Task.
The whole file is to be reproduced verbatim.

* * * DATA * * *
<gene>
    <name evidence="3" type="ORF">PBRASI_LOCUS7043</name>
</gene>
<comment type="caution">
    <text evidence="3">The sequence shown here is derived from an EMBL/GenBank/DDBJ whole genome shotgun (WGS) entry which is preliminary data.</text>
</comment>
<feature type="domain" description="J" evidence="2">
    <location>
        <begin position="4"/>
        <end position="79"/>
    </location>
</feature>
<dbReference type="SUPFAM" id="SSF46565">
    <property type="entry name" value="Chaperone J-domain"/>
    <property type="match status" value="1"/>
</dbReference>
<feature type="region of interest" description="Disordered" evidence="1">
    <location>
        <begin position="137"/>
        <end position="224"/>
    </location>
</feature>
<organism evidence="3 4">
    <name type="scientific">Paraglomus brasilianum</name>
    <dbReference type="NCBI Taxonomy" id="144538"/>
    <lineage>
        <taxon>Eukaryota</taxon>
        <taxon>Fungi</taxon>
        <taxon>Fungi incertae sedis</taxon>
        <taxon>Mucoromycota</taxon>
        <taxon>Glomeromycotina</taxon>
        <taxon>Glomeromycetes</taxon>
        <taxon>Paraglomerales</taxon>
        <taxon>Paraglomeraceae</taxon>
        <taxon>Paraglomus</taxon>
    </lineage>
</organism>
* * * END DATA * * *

<gene>
    <name evidence="3" type="ORF">PBRASI_LOCUS7043</name>
</gene>
<comment type="caution">
    <text evidence="3">The sequence shown here is derived from an EMBL/GenBank/DDBJ whole genome shotgun (WGS) entry which is preliminary data.</text>
</comment>
<feature type="domain" description="J" evidence="2">
    <location>
        <begin position="4"/>
        <end position="79"/>
    </location>
</feature>
<dbReference type="SUPFAM" id="SSF46565">
    <property type="entry name" value="Chaperone J-domain"/>
    <property type="match status" value="1"/>
</dbReference>
<feature type="region of interest" description="Disordered" evidence="1">
    <location>
        <begin position="137"/>
        <end position="224"/>
    </location>
</feature>
<organism evidence="3 4">
    <name type="scientific">Paraglomus brasilianum</name>
    <dbReference type="NCBI Taxonomy" id="144538"/>
    <lineage>
        <taxon>Eukaryota</taxon>
        <taxon>Fungi</taxon>
        <taxon>Fungi incertae sedis</taxon>
        <taxon>Mucoromycota</taxon>
        <taxon>Glomeromycotina</taxon>
        <taxon>Glomeromycetes</taxon>
        <taxon>Paraglomerales</taxon>
        <taxon>Paraglomeraceae</taxon>
        <taxon>Paraglomus</taxon>
    </lineage>
</organism>